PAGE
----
It’s about cricket.

We don’t mean in the sense that it’s all ‘then we played Australia and I made 158’. Presumably there’s a bit of that in there, but it’s more about the mechanics and psychology of the sport – you know, the timeless, interesting stuff. That extract about Warne picks apart the bullshit and the bluster, but also sees the value of those things.

Actual analysis is something you don’t often get in a sporting autobiography. This genuinely seems quite promising and reviews have been broadly positive.

Test Cricket: The unauthorised biography by Jarrod Kimber

We’ve not read this yet and in fact only found out it existed the other day. We’re assuming Jarrod wouldn’t have written something rubbish, so definitely worth a look.

Last in the Tin Bath by David Lloyd

Essentially a straightforward sporting autobiography, but with the benefit that the subject has seen cricket from more angles than most. Quirky enough to be genuinely amusing in places as well. Here’s a full review.

You can find more of our cricket book reviews and recommendations here.

If you’ve any recommendations of your own, stick ’em in the comments and we’ll maybe try and add them to the article before the daily email goes out later on.

Last in the Tin Bath – a review of David Lloyd’s autobiography

Back when we reviewed Start the Car: The World According to Bumble, we suggested that rather than majoring on Lloyd’s zaniness, they might have been better off writing a traditional autobiography. Well this is what they’ve done. The result is indeed a better book.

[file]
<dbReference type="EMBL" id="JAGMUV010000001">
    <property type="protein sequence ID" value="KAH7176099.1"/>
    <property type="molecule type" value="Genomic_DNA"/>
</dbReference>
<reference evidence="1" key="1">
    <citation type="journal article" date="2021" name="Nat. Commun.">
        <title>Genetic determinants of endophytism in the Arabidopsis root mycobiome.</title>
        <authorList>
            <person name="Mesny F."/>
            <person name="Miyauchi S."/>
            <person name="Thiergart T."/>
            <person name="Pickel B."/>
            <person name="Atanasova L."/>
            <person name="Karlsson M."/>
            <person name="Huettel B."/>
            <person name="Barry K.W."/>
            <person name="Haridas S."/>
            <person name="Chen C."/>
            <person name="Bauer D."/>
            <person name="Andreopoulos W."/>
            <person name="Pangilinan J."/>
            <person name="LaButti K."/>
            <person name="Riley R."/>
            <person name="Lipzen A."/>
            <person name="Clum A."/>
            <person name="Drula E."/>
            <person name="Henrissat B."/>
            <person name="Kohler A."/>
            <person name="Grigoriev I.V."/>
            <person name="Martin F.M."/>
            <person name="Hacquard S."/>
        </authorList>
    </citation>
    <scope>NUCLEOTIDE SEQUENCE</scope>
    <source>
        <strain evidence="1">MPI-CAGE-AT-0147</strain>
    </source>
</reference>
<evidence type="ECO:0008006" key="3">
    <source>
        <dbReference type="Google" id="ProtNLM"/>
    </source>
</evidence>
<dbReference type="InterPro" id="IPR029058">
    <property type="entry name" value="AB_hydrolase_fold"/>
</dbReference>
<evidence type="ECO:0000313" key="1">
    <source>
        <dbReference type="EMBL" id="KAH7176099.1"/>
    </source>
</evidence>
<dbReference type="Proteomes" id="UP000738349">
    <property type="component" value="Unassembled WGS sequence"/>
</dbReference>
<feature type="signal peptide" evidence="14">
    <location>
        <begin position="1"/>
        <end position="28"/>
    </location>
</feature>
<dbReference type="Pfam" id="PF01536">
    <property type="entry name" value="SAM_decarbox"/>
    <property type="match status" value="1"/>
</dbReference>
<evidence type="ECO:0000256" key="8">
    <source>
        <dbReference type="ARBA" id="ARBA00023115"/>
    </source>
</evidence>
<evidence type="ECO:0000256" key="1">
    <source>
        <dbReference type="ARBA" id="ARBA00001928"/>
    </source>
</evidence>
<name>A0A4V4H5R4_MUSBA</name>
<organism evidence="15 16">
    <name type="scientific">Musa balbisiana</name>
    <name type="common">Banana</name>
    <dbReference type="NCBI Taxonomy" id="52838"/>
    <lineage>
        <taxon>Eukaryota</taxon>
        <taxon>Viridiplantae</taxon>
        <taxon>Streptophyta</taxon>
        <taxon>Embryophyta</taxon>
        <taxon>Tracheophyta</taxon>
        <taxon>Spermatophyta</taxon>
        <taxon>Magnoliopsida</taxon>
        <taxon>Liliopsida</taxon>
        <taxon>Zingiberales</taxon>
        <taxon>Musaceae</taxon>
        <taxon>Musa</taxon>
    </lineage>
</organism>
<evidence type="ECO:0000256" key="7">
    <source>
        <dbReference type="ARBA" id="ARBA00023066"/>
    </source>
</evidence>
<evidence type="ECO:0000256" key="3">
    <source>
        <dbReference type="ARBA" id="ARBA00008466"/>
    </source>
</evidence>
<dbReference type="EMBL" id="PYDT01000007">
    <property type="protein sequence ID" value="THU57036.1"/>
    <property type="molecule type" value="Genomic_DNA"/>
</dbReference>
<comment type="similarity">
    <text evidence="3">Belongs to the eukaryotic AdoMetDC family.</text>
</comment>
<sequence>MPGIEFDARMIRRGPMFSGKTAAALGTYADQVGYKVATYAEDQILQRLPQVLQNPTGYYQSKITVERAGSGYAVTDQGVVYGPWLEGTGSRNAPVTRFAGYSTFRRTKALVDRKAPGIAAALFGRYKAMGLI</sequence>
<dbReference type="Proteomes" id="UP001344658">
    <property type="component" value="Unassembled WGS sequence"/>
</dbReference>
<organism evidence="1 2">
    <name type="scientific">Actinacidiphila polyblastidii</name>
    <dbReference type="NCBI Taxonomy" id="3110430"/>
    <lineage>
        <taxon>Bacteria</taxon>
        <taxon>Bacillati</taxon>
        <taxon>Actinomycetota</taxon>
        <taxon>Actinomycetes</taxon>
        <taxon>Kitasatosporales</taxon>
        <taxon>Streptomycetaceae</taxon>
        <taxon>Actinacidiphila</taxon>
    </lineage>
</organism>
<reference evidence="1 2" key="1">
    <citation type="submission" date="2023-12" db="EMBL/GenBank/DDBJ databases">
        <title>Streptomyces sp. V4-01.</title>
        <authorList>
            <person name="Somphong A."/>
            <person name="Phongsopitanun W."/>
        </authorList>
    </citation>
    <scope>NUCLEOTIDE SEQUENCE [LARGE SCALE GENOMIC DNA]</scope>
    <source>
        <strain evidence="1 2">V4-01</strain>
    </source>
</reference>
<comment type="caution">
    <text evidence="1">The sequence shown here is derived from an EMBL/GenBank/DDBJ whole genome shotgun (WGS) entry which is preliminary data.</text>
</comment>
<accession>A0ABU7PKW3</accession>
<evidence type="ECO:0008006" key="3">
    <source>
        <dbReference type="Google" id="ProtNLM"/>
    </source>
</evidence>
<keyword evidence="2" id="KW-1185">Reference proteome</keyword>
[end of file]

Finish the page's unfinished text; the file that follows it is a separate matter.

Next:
For those that don’t know, before Lloyd was a TV commentator, he was variously county captain, Test cricketer, first-class umpire and England coach, all while maintaining strong links with Accrington CC in the Lancashire league. If you want a rounded perspective on cricket, he is perhaps uniquely qualified.

That’s very much the strength of the book – the various vantage points on the sport. That breadth of experience combined with Lloyd’s many years in cricket means the book transcends most modern autobiographies in having plenty of subject matter to tackle.

We also prefer reading about eras we don’t know so well. It means you’re less likely to find yourself enduring yet another account of a story you already know too well featuring characters who are all-too-familiar. We’d rather learn something new, like that Vanburn Holder was nicknamed ‘Hosepipe’ due to certain physical attributes.

One concern you may well harbour is that rather than trying to sell this book on wackiness, they’re instead trying to sell it on salt-of-the-earthiness. Look! There he is on the cover in a tin bath! He’s from Accrington, you know!

It’s a legitimate fear and while it’s occasionally justified, the relatively straightforward nature of the book means moments like this are rarely gratuitous. When we learn that he was last in the queue for said tin bath, it really is just to give some sense of what his upbringing was like and you then see how that upbringing informs many of his decisions later in life.